Cities Are Unlikely Yet Powerful Weapons to Fight Climate Change

Cities Are Unlikely Yet Powerful Weapons to Fight Climate Change

Today, some three and a half billion people are highly vulnerable to the ravages of climate change—rising seas , heat waves , droughts , wildfires .“One of the most striking conclusions in our report is that we're seeing adverse impacts being much more widespread, and being much more negative than expected in prior reports,” said coauthor Camille Parmesan of the University of Plymouth and University of Texas at Austin, speaking at a Sunday press conference announcing the findings.

Why Cities Want Old Buildings Taken Down Gently

Why Cities Want Old Buildings Taken Down Gently

Christensen thinks of Good Wood, which also remills and sells the reclaimed lumber, as a kind of modern and sustainable forestry company, without the felling trees part.

Battery-Powered Trains Are Picking Up Speed

Battery-Powered Trains Are Picking Up Speed

Last fall, researchers from Lawrence Berkeley National Laboratory and UCLA’s Institute of the Environment and Sustainability predicted that retrofitting traditional diesel locomotives with battery power could save railroads $94 billion in fuel costs over 20 years, after buying the batteries, and would keep tons of pollutants out of the air.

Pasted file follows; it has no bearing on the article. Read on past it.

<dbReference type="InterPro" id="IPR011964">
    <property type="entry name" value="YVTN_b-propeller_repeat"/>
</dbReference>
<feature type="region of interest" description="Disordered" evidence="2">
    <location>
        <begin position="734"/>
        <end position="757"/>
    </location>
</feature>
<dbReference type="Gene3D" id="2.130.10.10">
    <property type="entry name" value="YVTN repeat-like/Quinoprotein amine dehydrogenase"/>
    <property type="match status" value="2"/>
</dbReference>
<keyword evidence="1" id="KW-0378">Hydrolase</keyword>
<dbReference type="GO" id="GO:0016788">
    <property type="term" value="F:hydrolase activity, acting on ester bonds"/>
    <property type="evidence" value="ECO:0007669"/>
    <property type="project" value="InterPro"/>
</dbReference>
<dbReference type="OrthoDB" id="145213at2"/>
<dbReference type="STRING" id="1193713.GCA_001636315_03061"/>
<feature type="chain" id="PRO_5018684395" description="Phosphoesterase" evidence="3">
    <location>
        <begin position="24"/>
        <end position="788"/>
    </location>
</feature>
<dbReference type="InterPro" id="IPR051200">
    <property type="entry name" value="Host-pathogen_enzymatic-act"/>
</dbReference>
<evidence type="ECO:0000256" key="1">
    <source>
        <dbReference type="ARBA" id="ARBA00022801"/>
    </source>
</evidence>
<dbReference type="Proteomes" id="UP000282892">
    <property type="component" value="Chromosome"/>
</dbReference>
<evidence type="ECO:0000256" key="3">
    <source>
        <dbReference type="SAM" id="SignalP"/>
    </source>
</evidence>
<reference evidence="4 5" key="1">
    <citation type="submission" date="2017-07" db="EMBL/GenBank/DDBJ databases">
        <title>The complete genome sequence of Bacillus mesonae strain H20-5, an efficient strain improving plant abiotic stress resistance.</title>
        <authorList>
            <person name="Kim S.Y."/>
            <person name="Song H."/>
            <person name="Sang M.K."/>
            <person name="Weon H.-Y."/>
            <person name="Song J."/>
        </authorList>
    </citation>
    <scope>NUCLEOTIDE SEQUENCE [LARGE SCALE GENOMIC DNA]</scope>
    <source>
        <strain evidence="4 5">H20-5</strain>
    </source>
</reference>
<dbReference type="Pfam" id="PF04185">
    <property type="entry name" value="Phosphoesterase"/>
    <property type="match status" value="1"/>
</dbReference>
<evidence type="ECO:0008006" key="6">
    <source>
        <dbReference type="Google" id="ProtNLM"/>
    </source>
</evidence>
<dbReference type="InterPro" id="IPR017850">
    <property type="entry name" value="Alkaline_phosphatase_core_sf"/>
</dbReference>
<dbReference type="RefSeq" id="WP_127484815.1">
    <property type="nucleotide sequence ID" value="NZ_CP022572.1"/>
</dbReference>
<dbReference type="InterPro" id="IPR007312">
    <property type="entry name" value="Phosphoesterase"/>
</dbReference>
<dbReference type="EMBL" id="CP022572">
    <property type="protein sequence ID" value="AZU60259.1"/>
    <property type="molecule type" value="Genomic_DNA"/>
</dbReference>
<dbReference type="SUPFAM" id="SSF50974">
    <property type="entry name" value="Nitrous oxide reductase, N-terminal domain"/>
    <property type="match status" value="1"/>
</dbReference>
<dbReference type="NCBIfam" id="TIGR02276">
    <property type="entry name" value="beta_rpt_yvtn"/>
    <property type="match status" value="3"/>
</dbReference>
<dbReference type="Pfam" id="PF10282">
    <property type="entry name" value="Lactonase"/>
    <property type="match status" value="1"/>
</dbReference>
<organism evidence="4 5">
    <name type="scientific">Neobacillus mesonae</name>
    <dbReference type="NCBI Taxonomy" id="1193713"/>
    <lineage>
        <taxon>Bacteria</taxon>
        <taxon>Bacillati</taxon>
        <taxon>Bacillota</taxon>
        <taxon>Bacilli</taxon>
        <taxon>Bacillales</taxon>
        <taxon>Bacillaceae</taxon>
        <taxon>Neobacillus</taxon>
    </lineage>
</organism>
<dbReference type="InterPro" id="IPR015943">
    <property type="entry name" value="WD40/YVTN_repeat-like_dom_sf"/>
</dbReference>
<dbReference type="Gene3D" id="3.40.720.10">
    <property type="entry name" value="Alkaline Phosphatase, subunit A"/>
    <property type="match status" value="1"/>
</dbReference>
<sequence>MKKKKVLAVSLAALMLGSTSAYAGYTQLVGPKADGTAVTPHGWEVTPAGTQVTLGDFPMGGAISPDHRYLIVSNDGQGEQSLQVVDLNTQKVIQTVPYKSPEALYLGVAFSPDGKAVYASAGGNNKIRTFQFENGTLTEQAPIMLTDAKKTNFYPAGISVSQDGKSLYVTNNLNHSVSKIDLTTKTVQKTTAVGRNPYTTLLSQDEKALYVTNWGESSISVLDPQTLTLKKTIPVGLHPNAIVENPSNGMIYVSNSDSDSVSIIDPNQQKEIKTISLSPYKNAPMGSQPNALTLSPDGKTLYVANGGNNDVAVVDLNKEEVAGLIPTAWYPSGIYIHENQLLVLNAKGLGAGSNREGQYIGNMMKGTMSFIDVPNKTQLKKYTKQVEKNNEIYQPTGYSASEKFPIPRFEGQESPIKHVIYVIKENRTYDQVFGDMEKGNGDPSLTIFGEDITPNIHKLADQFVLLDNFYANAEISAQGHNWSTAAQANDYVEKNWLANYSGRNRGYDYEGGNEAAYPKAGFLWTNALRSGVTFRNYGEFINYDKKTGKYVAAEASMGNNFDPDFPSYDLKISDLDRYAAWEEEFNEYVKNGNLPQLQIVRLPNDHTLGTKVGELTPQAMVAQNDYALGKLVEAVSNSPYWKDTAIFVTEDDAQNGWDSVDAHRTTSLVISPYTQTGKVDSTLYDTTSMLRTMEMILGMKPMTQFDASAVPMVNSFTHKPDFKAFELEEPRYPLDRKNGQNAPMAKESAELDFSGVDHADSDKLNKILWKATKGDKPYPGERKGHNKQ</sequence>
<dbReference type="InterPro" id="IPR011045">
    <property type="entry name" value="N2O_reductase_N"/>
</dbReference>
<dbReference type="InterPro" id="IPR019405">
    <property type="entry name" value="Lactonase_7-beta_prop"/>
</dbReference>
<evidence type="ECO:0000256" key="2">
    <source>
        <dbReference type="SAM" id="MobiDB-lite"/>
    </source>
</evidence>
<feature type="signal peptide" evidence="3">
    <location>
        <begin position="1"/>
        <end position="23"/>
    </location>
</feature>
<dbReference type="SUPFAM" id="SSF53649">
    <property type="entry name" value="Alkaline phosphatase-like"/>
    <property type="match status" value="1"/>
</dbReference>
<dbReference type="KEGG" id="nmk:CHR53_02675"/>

Europe Is in the Middle of a Messy Nuclear Slowdown

Europe Is in the Middle of a Messy Nuclear Slowdown

Its neighbor Belgium currently sources nearly 40 percent of its electricity from nuclear power but has committed to closing down its seven remaining reactors by 2025.Critics of Europe’s nuclear shutdowns say losing reliable sources of low-carbon energy is the last thing we should be doing when we need to reduce emissions.

Natural History, Not Technology, Will Dictate Our Destiny

Natural History, Not Technology, Will Dictate Our Destiny

This story is adapted from A Natural History of the Future: What the Laws of Biology Tell Us About the Destiny of the Human Species, by Rob Dunn.Knowing about these laws helps us understand the future into which we are—arms flailing, coal burning, and full speed ahead—hurling ourselves.

Gravity Could Solve Clean Energy’s One Major Drawback

Gravity Could Solve Clean Energy’s One Major Drawback